When first marketing an app, and before publishing in the app stores, learning from your target audience what they think about a design or their impressions beyond just the data provides insights and a direction that can then be tested on live app store traffic.
Engagement and Retention
There are several ways to measure engagement and retention. Number of sessions, session length, do users keep the app installed etc..
The primary focus of optimizing engagement and retention should be on maximizing lifetime value (LTV) however you decide to measure that. An increase in any of the above metrics will likely help your app store ranking.
Two of the best tools outside of app design, gamification and other elements of the app itself are notifications and deep linking or app indexing.
Notifications are sometimes referred to as push or local, depending on where the notification is triggered – but the impact is largely the same. Apps like Farmville and Candy Crush set the standard with notifications triggered by the end of a loop (the carrots are ready to be picked) or when you had “earned” new lives to continue playing.
Opened at a rate more than twice that of emails, notifications are a great tool for reminding users to come back to your app, in a short format they can immediately take action on or ignore.
App indexing and deep linking are closely related but the most relevant for this post is the indexing on in-app content for web search, Google Now and Apple Spotlight search.
App indexing allows app publishers to both tag web content that also is available in their mobile app, and add metadata to in-app content for visibility in Google Now and Spotlight.
A simple example is your recipe app has been installed, a user then uses Spotlight/Google Now/ Safari/Google for a taco recipe, your taco recipe is at the top of the list with a “link” directly to the content within your app.
Ratings and Reviews
The process for acquiring ratings and users from users is not great. App publishers cannot incentivize reviews in any way, and any request for a review means taking a user away from your app into the app store.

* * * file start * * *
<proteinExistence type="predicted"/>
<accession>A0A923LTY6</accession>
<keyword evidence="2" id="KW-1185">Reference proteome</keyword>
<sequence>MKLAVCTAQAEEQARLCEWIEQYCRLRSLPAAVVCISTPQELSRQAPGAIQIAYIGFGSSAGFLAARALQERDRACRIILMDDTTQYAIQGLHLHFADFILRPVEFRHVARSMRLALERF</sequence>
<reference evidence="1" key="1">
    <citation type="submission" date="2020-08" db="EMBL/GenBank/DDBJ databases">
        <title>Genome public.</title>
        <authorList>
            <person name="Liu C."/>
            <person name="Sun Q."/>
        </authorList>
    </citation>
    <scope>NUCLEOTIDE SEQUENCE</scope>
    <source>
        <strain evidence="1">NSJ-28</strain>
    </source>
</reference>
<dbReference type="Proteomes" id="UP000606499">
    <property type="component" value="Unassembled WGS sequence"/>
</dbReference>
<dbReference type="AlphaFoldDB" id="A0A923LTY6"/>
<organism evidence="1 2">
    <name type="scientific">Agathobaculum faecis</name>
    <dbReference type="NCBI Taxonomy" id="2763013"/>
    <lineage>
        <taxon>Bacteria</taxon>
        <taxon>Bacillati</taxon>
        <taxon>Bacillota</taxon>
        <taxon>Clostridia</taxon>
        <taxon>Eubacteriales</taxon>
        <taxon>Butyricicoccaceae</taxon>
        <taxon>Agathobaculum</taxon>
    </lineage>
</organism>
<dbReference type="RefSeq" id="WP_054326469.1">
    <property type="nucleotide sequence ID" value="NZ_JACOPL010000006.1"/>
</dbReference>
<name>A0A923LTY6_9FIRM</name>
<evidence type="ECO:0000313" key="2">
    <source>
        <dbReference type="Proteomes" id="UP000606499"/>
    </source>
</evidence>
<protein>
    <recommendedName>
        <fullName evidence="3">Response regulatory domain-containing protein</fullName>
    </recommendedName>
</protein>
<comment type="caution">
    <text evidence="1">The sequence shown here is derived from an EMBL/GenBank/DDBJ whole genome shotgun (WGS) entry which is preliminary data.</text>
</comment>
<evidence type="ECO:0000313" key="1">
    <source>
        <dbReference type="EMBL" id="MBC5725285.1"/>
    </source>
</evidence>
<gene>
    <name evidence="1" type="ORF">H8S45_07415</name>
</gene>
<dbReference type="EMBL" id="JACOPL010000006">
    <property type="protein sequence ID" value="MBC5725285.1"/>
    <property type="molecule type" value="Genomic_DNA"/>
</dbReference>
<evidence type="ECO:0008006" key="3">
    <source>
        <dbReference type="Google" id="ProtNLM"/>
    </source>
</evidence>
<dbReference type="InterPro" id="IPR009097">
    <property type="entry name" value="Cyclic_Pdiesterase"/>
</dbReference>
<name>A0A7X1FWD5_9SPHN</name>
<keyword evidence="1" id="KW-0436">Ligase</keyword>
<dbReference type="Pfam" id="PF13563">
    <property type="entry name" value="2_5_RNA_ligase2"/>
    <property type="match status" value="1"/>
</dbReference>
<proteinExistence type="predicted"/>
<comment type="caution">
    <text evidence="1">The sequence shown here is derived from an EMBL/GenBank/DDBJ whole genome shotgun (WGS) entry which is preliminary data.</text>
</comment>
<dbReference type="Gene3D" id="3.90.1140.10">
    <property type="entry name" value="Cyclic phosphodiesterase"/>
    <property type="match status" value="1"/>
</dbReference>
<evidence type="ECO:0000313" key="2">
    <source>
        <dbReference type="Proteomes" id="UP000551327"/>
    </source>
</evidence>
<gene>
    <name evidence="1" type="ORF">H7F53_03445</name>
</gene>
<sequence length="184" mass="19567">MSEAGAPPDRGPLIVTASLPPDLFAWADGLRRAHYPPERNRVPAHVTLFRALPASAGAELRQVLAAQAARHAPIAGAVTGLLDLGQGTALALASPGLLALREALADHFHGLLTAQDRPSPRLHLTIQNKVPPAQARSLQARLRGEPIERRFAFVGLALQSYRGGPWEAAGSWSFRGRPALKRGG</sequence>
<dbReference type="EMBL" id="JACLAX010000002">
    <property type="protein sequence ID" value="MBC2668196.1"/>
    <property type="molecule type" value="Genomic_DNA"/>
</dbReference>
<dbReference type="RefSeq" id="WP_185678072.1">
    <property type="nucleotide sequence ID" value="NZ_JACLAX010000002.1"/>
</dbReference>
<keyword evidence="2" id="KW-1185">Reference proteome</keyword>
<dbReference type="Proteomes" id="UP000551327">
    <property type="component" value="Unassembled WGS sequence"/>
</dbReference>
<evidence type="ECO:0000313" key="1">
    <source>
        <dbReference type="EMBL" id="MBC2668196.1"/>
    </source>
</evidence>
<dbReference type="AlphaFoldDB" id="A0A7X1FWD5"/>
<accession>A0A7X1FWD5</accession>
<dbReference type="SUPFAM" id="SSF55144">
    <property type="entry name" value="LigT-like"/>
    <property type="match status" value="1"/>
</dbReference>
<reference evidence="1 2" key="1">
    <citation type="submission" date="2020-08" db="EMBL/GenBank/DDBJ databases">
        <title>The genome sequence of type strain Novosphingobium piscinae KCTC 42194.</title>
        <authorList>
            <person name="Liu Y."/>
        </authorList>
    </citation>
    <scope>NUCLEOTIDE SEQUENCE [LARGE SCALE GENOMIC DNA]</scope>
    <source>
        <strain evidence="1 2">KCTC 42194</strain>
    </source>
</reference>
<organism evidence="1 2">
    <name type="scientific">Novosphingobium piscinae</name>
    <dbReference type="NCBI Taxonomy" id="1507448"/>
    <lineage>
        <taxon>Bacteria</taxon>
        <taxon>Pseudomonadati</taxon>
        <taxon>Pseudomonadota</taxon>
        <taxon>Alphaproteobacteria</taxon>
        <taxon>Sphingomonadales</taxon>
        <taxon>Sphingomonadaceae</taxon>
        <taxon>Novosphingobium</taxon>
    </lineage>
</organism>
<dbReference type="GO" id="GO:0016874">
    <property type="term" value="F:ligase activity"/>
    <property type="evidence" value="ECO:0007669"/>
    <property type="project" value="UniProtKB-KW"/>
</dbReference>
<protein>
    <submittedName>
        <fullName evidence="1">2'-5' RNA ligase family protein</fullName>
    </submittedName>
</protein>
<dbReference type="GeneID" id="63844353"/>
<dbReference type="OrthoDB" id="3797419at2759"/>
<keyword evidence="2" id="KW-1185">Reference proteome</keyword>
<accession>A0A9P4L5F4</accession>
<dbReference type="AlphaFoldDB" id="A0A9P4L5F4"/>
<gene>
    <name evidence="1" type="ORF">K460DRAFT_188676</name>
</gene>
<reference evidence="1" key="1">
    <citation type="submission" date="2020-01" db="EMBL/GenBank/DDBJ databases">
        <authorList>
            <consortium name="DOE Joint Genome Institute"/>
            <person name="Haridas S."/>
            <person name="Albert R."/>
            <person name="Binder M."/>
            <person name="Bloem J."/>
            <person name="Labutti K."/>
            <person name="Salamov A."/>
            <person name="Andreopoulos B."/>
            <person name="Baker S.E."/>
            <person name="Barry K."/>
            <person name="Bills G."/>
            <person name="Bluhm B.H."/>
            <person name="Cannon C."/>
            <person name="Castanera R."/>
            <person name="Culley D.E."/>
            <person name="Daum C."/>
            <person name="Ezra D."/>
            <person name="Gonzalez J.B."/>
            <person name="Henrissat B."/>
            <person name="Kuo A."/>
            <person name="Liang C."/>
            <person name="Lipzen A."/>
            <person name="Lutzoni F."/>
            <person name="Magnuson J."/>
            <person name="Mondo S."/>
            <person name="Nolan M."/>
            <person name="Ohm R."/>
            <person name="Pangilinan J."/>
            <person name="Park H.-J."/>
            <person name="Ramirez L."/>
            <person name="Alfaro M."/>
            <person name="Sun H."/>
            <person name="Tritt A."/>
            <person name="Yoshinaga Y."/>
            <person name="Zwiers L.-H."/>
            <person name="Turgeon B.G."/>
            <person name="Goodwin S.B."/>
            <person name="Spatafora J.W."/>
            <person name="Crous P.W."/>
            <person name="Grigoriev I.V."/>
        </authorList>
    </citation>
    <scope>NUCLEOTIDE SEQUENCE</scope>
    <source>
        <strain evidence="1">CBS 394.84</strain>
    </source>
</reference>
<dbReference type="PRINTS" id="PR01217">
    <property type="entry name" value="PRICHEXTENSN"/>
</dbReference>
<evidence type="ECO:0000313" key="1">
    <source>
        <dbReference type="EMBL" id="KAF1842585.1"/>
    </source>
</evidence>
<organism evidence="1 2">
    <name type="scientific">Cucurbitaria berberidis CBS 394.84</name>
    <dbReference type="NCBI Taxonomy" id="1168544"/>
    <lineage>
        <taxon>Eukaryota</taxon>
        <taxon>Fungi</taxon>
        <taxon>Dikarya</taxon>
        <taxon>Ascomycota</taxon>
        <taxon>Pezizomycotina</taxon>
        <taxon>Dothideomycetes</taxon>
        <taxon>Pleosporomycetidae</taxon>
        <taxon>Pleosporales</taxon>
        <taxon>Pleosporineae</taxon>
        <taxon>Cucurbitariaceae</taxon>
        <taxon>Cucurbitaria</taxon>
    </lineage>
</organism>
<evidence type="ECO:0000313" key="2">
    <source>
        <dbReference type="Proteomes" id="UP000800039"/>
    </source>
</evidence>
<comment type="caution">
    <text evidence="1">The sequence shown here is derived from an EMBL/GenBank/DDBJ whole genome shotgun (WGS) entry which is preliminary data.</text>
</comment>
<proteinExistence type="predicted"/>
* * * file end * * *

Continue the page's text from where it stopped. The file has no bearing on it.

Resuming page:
A report from Soomla showed across apps they tracked, the review rate for apps was consistent across geos – and it was consistently terrible – with roughly .5% of users globally taking the time to rate or review an app.
A general rule of thumb has traditionally been 1 in 1000 – so I guess things are looking up?
Hopefully Apple and Google will continue to put a greater emphasis on the actions users take (engagement and retention above) with apps vs some very small percent who take the time to submit a review.
That said, there are a few tools to help app publishers minimize bad reviews and prompt users to take the time to rate and review.
Apptentive is a complete in-app feedback system, with a primary feature being user rating and review prompts. One of the best ways to acquire user ratings is 1) to ask for them 2) at the right time 3) and funnel customer service issues away from the app store review system and to your service team.
Crashlytics is a crash and bug reporting tool acquired by Twitter and integrated into their Fabric app development suite. The best way to avoid bad reviews is to have app that doesn’t crash!
There you have it, 8 tools to help with your app store optimization and mobile app promotion.
The on-going use of these tools to impact visibility, conversion, retention and ratings will have a positive impact on rankings and ultimately on installs and organically acquired users.